Background

Meeting Energy Needs of Individual Infants

Many VLBW infants establish appropriate weight gain patterns in the hospital with energy intakes of 120-130 kcal per kg of body weight per day. Infants with cardiac and respiratory problems may have higher energy needs of up to 150 kcal/kg/d.

In full-term, healthy infants energy intakes per unit of body weight fall from about 118 kcal/kg/d at one month of age to about 92 kcal/kg/d at 6 months of age (Fomon, 1993). The DRIs provide equations for estimating energy requirements (EER) for infants and children of *normal weight*. These equations are based on studies using doubly labeled water and include energy needed for growth. Energy coefficients are included in the equation for children >3 years of age.

Age |
Equation |

0-3 months | (89 x wt - 100) + 175 |

4-6 months | (89 x wt – 100) + 56 |

7-12 months | (89 x wt – 100) + 22 |

13-35 months | (89 x wt – 100) + 20 |

Age |
Weight range (kg) |
EER (total) |
EER (per kg) |

0-3 months | 3.5 - 6 | 386 - 609 | 102 – 110 |

4-6 months | 6.5 - 7.5 | 534 – 663 | 82 – 88 |

7-12 months | 8 - 10 | 634 – 768 | 77 – 79 |

13-35 months |
10 - 14 |
770 – 1166 |
77 – 83 |

Energy needs for VLBW infants may or may not be similar to full-term healthy infants. After the neonatal period, energy needs are influenced by several factors. These include:

- Activity: Some VLBW infants with neurological problems may require less energy intake if movement is limited.
- Resting Energy Expenditure: Resting energy requirements are lower in mechanically ventilated infants who do not need to support the energy cost of breathing.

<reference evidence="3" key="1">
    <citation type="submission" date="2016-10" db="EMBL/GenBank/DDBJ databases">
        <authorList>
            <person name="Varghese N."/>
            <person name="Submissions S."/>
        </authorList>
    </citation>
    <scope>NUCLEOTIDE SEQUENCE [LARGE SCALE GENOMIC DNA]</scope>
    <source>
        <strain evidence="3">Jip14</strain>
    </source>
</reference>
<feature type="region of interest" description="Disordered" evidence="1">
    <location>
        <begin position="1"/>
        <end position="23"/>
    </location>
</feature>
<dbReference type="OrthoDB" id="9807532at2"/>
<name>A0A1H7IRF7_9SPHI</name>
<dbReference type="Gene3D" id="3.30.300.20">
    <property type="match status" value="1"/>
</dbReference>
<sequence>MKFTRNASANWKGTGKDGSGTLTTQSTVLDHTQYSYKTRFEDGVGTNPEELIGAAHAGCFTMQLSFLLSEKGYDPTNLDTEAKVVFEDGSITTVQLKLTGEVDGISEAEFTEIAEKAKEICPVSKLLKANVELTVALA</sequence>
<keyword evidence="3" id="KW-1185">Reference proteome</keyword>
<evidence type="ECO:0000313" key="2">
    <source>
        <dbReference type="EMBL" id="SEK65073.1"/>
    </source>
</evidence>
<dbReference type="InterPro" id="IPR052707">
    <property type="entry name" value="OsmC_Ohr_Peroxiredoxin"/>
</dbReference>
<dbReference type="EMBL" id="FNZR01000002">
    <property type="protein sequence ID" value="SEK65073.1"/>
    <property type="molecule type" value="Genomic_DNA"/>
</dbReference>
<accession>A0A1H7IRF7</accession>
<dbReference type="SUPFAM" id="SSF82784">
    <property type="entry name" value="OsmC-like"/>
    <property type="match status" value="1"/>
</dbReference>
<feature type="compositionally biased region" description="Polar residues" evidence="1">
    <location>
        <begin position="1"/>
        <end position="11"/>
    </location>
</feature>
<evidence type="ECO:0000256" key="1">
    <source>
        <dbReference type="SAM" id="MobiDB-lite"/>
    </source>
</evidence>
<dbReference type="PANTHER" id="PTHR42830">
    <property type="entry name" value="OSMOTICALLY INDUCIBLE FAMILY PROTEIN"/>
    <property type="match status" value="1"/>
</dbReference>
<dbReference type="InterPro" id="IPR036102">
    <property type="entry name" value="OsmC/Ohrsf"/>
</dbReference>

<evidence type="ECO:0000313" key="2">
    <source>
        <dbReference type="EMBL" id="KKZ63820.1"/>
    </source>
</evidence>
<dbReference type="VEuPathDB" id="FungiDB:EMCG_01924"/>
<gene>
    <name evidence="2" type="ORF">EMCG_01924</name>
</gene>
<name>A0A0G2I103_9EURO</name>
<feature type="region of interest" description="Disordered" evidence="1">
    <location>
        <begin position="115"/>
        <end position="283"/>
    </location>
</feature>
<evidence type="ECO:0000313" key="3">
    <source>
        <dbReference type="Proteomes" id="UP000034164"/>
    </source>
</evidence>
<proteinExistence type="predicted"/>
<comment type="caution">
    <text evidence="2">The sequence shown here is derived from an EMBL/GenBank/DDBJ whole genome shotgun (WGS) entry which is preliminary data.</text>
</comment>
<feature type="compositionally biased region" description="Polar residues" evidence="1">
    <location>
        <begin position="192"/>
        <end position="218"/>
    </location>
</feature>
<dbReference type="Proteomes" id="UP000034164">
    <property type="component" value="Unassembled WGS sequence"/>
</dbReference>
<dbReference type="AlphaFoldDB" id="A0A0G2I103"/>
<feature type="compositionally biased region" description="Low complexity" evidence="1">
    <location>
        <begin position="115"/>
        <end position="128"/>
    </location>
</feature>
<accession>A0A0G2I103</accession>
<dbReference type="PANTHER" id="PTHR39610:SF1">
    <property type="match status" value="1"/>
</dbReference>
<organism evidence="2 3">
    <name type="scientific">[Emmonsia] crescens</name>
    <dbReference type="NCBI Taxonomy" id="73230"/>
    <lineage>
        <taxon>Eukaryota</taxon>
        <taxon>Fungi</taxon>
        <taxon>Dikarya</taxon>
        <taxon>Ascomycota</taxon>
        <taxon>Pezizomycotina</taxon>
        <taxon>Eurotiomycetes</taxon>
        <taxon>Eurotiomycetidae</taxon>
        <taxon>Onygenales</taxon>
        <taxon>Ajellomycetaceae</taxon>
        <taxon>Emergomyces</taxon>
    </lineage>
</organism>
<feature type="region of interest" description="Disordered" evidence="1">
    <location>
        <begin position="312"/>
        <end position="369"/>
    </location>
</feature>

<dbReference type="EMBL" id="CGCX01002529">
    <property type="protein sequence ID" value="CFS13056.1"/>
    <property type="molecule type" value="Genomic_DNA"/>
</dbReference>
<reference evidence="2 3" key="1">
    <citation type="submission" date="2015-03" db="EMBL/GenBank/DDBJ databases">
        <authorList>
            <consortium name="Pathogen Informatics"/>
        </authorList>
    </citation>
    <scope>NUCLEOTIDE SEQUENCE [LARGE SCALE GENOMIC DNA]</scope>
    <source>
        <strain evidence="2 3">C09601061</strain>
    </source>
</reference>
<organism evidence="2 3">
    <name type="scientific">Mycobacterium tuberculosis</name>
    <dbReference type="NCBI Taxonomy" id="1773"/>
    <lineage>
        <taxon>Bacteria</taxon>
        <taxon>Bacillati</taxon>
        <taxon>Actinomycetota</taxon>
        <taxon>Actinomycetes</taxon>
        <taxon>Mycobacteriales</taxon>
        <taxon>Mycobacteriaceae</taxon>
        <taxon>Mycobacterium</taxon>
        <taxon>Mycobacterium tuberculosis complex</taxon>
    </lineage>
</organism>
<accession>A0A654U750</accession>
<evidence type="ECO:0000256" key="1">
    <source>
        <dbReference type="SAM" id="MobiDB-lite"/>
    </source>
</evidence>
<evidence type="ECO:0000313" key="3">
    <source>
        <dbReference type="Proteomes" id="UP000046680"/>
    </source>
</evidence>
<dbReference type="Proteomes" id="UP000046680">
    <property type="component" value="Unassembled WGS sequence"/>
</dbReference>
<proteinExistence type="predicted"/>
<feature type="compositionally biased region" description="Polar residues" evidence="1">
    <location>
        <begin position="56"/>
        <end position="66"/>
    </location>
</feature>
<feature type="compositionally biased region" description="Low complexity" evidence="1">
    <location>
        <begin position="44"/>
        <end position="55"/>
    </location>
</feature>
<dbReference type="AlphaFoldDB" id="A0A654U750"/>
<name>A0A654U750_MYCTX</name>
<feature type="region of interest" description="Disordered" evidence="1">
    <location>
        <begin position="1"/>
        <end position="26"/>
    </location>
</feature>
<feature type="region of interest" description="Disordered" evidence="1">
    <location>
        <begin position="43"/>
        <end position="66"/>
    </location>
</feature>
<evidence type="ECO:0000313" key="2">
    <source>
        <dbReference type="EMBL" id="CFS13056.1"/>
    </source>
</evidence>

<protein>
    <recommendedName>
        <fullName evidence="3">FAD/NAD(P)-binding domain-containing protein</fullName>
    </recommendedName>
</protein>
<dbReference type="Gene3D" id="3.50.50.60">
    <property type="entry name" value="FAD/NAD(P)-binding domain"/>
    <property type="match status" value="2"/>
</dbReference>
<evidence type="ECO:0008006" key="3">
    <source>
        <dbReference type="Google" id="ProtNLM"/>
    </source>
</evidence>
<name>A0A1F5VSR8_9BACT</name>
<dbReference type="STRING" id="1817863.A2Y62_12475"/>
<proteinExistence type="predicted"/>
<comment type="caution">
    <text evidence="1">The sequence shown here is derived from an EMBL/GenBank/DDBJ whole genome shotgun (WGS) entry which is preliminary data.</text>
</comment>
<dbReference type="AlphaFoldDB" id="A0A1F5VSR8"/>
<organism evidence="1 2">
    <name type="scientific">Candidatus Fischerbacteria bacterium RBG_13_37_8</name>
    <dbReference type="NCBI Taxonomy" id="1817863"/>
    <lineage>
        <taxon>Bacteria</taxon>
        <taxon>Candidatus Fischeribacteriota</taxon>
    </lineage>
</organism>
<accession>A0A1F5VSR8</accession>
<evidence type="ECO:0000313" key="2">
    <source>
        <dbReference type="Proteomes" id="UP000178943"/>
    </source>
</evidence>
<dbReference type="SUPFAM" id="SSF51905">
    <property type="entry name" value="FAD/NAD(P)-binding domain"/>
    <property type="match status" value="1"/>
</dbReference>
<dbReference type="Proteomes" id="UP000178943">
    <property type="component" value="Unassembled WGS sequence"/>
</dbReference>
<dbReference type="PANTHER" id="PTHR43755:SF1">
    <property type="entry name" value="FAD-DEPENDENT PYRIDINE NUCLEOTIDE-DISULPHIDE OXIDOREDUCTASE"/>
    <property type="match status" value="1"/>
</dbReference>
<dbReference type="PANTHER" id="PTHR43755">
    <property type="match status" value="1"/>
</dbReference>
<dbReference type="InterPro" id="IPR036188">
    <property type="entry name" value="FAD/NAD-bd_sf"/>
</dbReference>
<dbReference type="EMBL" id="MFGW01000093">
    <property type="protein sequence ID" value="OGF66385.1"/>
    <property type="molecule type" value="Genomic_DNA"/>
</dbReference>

- Diseases of prematurity: Energy requirements may be increased with ongoing respiratory or cardiac problems.
- Growth: Infants who exhibit catch-up growth may continue to gain weight at rates of 20-30 g per day (see incremental growth). These infants will benefit from higher energy intakes to support and promote growth. Other infants may have lower incremental growth than expected due to limitations imposed by diseases of prematurity or other factors.
- Proportionality of growth. If energy intake is high, some infants may gain weight, but not grow proportionately in length. While some degree of disproportionate weight gain for length may be beneficial in the first months of life, excessive increases in weight for length over a long period indicate a need to reevaluate energy needs.

One approach to ensuring that energy needs are met is to start with an assumption that the infant will need 120-130 kcal/kg/d. Intake recommendations can then be adjusted as indicated by the individual infant's intake and subsequent growth.

In order to achieve an intake of __>__120 kcal/kg/d the infant must be able to consume a total of more than 180 cc of formula or breastmilk per kg of body weight per day (2.7 oz formula or breastmilk per pound body weight per day). If this level of intake is not possible due to limitations associated with feeding, alternative methods of meeting energy needs should be considered. See section on Enteral Feeding and Concentrating Formula.

The following table provides indications of the total intake that would be required to provide 120 kcal/kg/d with formulas mixed at both 20 and 24 kcal/oz. Twenty kcal per ounce is assigned as a mean value for human milk as well as the energy density of standard infant formula. To achieve a density of 24 kcal/oz, formula is concentrated or supplements are added to breastmilk (see Concentrating Infant Formula).

To Provide 120 kcal/kg/d
| |||

Infant's Weight |
Expected Total Daily Intake (in ounces) |
||

Pounds |
Kg |
20 kcal/oz |
24 kcal/oz |

4.5 |
2 |
12 |
10 |

6 |
2.7 |
16 |
14 |

8 |
3.6 |
22 |
18 |

10 |
4.5 |
27 |
23 |

12 |
5.5 |
32 |
28 |

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Page reviewed: March 24, 2015